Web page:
In some divorce scenarios in Florida, the court may award sole occupancy of the marital home to one spouse and order the other spouse to make the payment on that home if the latter earns the bulk of the income. Judges are allowed to do this and frequently do. If you’re the spouse making the payment, it is important to recognize that you are entitled to certain benefits for meeting that expense. To make sure that you are getting all the credit you deserve for fulfilling this financial obligation, be sure that you have skilled representation from an experienced South Florida divorce lawyer.
The contested divorce of V.M. and L.M. is a good example. After the two divorced, the trial judge granted the wife exclusive occupancy of the house until the couple’s child reached age 18.
The order also placed the obligation for paying the mortgage and the HOA fees on the husband until the child reached the age of majority.
So, what type of credit am I entitled to in this situation?
As the appeals court noted in this case, the husband’s payments of the mortgage and the HOA fees qualified as a type of spousal support. Even if your judge doesn’t explicitly state that your obligation to pay the mortgage and the HOA fees is a form of alimony, you may be entitled to claim that it was “implicit in the judgment,” which is to say that, based on context, the obligation clearly was spousal support.
There are several types of evidence you can present to support your argument that the mortgage payments you’re making count as alimony. For one thing, if the judge “did not factor those payments into the division of proceeds from the eventual sale of the home,” that’s considered a telltale sign that the obligation was alimony. Additionally, if the trial court says that “the payments were to be taken into account in its alimony determination,” that’s also powerful evidence that the obligation was alimony.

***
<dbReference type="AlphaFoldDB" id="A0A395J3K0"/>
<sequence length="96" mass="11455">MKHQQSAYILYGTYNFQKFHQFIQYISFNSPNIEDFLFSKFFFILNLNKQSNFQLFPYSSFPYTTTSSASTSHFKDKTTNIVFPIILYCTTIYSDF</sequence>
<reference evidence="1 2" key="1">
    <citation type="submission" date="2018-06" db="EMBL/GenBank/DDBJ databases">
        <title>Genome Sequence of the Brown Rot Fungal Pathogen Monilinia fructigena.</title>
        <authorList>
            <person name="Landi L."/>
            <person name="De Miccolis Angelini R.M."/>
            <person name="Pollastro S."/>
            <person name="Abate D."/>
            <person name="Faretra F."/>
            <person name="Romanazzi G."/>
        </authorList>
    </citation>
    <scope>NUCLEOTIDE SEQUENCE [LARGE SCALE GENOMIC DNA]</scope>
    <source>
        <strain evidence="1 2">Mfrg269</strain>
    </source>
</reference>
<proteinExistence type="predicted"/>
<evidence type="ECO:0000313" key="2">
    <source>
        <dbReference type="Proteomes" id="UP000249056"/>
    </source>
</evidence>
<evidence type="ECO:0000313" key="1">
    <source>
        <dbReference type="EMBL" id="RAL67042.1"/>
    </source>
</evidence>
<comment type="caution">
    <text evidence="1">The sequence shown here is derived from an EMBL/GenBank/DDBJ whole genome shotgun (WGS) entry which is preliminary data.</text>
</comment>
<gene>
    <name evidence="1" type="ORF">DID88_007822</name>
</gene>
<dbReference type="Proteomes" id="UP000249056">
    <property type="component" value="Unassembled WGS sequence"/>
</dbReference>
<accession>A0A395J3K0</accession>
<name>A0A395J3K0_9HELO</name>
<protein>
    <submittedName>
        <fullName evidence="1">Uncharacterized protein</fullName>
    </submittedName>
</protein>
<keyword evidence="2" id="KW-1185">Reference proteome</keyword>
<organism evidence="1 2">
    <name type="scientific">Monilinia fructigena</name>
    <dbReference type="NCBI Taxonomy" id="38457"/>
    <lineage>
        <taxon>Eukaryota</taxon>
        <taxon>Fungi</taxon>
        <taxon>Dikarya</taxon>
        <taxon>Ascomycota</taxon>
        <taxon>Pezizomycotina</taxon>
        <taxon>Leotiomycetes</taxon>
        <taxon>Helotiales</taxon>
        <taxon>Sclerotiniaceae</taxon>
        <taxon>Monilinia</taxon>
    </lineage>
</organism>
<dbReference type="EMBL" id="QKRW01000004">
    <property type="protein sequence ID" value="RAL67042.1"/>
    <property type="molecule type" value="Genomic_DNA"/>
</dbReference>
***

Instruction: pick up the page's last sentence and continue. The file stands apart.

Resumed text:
Why that Payment Counting as ‘Alimony’ Matters
At this juncture, you may be wondering… OK, so it’s alimony… how am I getting credit for anything? The answer to that is child support. Section 61.30 of the Florida Statutes says that a supporting parent’s alimony obligations should be deducted from that parent’s gross income when calculating net income. (Your child support payment generally will be calculated based on the Child Support Guidelines and the amount of your net income.)
So, while that house payment won’t make your alimony payment any lower, it may result in a much lower child support payment and provide you with some financial relief in that regard.
Whether you are dealing with an alimony issue, a child support issue, or some other type of family law matter, you need to protect yourself by making sure you have the powerful legal representation necessary for a successful outcome. Look to the experienced South Florida family law attorneys at Sandy T. Fox, P.A., where our team has extensive experience helping people just like you and is ready to get to work on your case. Contact our attorneys online or by calling (800) 596-0579 to schedule your confidential consultation today.